I followed the instructions with full attention and concentration. And then at one point I had this extremely intense experience (ecstasy?). It happened at a time when I was about to conclude that this was just another yoga or meditation program. I was crying like a baby and tears were flowing my eyes still closed. My hands were completely frozen on my thighs. My experience was so intense that it took a long time to come back to normal. I was sitting on the chair for a long time. I could not or did not want to move. I had no pain in my body and I was probably in the calmest moment of my life. But after some time, my body slowly regained normal movement. Tears had dried. When I regained consciousness, I was completely baffled at what had just happened and I was asking myself many questions. Was it hallucination? Was I being hypnotized? Was it really a spiritual experience? Whatever it be, it was a very unique experience. It was amazing and it had never happened in my life before. This experience completely shattered my false prejudice about the spirituality. I strongly felt that it was the beginning of my inner transformation.

The most significant message I learned from Sadhguru during the program was that we have to be “conscious” or “aware of the present moment” all the time. The second message was that, we have the option to react or respond to various situations in our life. When we react, we create karma but when we respond we become free.

Now I realize the potential within me as a human being better. We may be limited physically but we all have equal potential, really.

Do you feel that something is missing in your life? Are you fed up roaming in the outer world? If yes, the universe may be conspiring you for an inner journey. You may be the chosen one. Keep yourself open and it will happen one day.

असतोमा सद्गमय । From ignorance, lead me to truth;

तमसोमा ज्योतिर् गमय । From darkness, lead me to light;

मृत्योर्मामृतं गमय ॥ From death, lead me to immortality;

ॐ शान्ति शान्ति शान्तिः ।। Aum peace, peace, peace.


18 thoughts on “Inner Engineering: My Experience

  1. Dr Ganapathi

    Hi Sagar,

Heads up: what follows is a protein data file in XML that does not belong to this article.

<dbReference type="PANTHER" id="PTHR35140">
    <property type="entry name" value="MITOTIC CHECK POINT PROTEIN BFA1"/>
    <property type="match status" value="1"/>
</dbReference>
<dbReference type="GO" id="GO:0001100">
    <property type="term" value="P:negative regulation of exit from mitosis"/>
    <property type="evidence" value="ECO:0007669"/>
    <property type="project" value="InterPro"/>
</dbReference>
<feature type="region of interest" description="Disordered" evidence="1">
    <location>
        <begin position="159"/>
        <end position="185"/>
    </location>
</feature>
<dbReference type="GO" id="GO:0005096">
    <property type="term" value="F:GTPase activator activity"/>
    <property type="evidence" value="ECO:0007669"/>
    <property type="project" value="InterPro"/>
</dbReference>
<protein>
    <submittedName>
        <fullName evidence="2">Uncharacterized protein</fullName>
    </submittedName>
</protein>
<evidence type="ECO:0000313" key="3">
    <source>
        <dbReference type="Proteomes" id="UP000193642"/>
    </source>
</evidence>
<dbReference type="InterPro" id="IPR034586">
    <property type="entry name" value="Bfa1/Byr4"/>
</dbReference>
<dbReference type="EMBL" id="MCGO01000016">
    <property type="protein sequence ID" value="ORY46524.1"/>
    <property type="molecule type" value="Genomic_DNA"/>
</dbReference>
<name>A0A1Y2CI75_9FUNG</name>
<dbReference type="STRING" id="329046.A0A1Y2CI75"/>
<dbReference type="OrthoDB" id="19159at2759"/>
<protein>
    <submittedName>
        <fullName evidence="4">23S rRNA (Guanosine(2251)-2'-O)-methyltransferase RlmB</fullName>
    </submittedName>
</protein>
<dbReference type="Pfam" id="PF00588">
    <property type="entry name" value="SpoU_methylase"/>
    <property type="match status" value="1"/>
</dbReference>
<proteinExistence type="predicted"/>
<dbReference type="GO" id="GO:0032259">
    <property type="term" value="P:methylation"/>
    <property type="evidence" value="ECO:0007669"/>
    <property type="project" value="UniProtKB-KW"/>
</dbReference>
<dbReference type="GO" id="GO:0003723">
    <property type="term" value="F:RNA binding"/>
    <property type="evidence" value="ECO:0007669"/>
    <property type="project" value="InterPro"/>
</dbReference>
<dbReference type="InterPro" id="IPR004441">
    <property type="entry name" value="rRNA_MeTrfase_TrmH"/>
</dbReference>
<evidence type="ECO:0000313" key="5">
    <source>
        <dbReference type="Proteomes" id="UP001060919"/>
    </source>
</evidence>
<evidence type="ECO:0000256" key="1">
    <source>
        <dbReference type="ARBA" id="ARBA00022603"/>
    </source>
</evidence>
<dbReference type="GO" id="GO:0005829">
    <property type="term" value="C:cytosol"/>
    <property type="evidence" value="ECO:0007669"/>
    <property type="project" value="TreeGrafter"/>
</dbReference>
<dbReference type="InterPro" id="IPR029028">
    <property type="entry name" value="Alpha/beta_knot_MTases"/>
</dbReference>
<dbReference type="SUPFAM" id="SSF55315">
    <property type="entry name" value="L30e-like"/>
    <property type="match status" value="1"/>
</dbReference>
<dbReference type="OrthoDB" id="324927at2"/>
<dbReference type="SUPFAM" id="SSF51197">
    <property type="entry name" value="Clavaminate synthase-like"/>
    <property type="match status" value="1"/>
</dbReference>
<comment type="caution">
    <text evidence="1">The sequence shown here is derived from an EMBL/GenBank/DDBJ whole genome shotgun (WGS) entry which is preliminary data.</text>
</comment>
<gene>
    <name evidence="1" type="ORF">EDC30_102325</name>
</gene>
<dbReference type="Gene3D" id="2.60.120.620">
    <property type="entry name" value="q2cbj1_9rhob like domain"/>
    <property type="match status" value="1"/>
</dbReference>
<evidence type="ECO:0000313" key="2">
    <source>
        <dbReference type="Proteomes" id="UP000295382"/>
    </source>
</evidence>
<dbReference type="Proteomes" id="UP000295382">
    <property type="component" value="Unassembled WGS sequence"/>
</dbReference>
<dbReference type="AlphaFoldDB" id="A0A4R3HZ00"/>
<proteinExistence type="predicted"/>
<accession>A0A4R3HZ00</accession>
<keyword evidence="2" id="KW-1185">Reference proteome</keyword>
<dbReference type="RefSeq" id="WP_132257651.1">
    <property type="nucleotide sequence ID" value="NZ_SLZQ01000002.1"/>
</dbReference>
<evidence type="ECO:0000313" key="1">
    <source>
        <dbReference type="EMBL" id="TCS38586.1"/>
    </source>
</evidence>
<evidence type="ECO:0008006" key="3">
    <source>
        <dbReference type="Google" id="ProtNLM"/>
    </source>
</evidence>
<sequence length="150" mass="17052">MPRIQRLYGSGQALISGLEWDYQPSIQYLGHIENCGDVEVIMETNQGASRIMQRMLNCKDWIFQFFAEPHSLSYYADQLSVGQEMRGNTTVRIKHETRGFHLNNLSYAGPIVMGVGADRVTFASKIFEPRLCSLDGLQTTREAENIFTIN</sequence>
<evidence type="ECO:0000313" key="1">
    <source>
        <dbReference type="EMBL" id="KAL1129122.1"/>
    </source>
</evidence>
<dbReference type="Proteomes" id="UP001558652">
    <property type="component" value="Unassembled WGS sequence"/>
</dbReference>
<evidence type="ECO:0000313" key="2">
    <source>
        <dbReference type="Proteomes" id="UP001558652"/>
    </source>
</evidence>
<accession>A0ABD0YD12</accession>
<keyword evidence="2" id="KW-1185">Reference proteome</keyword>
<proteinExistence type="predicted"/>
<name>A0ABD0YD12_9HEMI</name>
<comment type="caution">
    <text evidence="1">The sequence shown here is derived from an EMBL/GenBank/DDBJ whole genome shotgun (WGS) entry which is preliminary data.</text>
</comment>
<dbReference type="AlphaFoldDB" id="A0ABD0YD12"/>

A very nice blog and beneficial to those who wants to experience the meditation. I I must say that you are a blessed and lucky man to have the experience. Sadguru’s Sounds of creation is a wonderful session too. God bless


  2. I also experienced spirituality through meditation when I was in the Zen Club during my 4-year study at National Taiwan University. I remember in one semester, I was taking 28 credits, and had 1 project, 2 clubs, and 2 tutor jobs. That was one of the busiest time in my life. I slept around 2am everyday. However, because I did meditation everyday, I still could do well in all daily tasks! Meditation really has spiritual and health benefits. I totally agree with Sagar and also highly recommend meditation to everyone. I also agree with Sagas that spirituality is the common thing within each religion. Spirituality is the foundation of how you perceive the would and dictates how you feel and interpret things. I believe the depth of a person is determined by how deep he explores spirituality.


    1. Thanks a lot Lawrence for sharing your experience. I didn’t know that you had done such meditation before. I now clearly understand why you are always so calm, relaxed, and happy. You certainly have some yogic characteristic and I sometimes used to wonder why you are so. Now I know the reason. Please accept Namaskar from my heart.


  3. Aravind

    Sweet post Dr. Sagar! I think your lines on response hold tremendous significance. Due to the evolutionary processes that have made us humans what we are, we often prefer to REACT to events instead of RESPONDING to them. The difference lies in the former being unconscious/subconscious(based on past experiences) while the latter emphasizes conscious deliberate choices.

    With regard to the ecstasy you experiences, it is truly fascinating what you have described. I have not had such an experience and am truly baffled as to why it occurs. Although a fantastic start i have heard of (and experienced) a drop in motivation for pursuing the meditation techniques after the first few months of being introduced to it. I hope you will be guarded against this and sincerely wish you have deeper and sweeter meditations. 🙂

    Liked by 1 person

    1. Thanks Arvind for your thoughts. And thanks for further clarifying the difference between reacting and responding. I will do my best to continue my quest and hopefully we will meet somewhere sometime again in the path of spirituality. And thanks (after few years) for giving me the book ‘Autobiography of a Yogi’ in Masdar.